The excursion ramified and expanded until it became an expedition. Why go to someplace everyone had been when you might easily go someplace more remote? Why go to someplace anyone has been, when you might just as easily make a contribution to Science?

The result was more adventure than anyone would have desired, as Roosevelt and his companions descended the Rio Duvida (Doubtful River) despite disease, rapids, hostile Indians who remained unseen, and ever-dwindling food supplies. The story makes compelling reading, especially regarding the interplay of the heroic Roosevent and the fascinating Brazilian pioneer, Candido Rondon, who insisted that surveys be accurate, aborigines respected, and that under no circumstances whatsoever was anyone to shoot an Indian — even if the Indians decided to attack.

August 25, 2009 (permalink)

I've been reading Clotilde’s book , and so naturally a lot of her ideas crept into dinner.

What most interests me about Chocolate and Zucchini, the pioneering food weblog, is its emphasis on how one might plan and think about cooking and eating. In one of the first posts I read, I remember that Clotilde had a bottle of wine she wanted to drink with her friends. “What will be nice with the wine?”, she asked. I’d always asked, “What wine would suit this dish?”

Tonight featured a good old-fashioned cooking disaster. These things happen. I wrapped a nice big chunk of my home-cured pancetta in a foil packet, and wanted to cook it gently, gently, in a very low oven for hours and hours. Because my big over would be busy, I used the toaster oven. Voila!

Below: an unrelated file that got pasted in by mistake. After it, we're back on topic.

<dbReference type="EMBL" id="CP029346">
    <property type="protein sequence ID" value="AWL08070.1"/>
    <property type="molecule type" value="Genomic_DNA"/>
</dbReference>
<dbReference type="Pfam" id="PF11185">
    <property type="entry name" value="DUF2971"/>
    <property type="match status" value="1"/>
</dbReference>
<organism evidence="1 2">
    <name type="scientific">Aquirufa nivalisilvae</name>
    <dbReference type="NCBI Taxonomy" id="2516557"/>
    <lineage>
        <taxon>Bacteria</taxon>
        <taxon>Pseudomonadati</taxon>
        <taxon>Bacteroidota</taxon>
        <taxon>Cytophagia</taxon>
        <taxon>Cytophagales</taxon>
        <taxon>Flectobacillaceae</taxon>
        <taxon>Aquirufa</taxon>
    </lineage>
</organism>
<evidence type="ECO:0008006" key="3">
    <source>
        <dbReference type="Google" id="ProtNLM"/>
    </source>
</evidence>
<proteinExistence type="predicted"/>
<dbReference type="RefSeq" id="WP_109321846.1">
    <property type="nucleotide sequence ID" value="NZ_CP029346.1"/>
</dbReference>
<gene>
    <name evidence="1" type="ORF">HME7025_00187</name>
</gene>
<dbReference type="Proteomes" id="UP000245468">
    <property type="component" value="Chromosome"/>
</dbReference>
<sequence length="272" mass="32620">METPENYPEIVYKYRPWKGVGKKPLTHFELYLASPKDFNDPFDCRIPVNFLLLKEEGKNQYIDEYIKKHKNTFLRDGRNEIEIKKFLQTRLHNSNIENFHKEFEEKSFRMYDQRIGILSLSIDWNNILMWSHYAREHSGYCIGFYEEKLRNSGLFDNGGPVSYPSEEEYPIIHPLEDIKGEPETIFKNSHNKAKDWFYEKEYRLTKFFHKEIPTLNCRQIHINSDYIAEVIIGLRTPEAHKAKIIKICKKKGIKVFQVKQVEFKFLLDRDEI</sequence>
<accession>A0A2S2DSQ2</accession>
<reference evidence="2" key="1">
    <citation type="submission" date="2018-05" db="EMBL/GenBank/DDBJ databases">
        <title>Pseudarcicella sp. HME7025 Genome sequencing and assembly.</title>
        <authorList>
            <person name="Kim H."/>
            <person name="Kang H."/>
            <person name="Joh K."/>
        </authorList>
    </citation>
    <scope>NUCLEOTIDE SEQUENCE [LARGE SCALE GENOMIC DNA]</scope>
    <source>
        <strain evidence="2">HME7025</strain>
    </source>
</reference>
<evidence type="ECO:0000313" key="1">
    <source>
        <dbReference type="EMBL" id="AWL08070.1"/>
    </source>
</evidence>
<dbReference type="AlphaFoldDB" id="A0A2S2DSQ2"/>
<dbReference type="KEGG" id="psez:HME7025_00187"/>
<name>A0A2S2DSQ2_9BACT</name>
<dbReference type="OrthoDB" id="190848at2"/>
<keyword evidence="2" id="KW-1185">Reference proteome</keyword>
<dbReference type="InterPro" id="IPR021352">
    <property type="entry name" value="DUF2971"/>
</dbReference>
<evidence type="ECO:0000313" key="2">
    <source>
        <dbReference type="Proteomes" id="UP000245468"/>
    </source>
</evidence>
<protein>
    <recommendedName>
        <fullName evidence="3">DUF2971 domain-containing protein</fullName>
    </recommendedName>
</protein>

Except somehow the toaster oven’s rheostat founds its way to 400° (200°C) when I meant 200° (95°C). This meant the confit was way over. But it was mostly edible, and it certainly was as lean as pork belly can be!

  • corn-chipotle muffins
    • margaritas
  • carpaccio of summer squash, goat cheese, cilantro sprigs, pear vinegar
  • home-smoked duck breast, confit of pancetta-cured pork
    • white Rueda
  • asparagus and cod en papillote, with shallots, orange zest, dill, thyme, and crème fraîche
  • duck stew (fresh figs and apricots, turnips and potatoes from the farm)
    • a modest super Tuscan
  • blueberry tarte with almond cream
  • coffee and lemon sablés

August 23, 2009 (permalink)

Recent years have seen fresh controversy over the nature of the decline and fall of the Roman Empire. Did Rome actually fall, or did it merely transform itself by degrees into Medieval Europe? Did the Germanic Barbarians cause the destruction of a civilization, or simply join it? Goldsworthy concludes that there can no longer be serious disagreement that the end of the empire in the West was, for almost everyone, a disaster, and turns to the pressing question of mechanism and blame: how did the disaster occur, and who was at fault?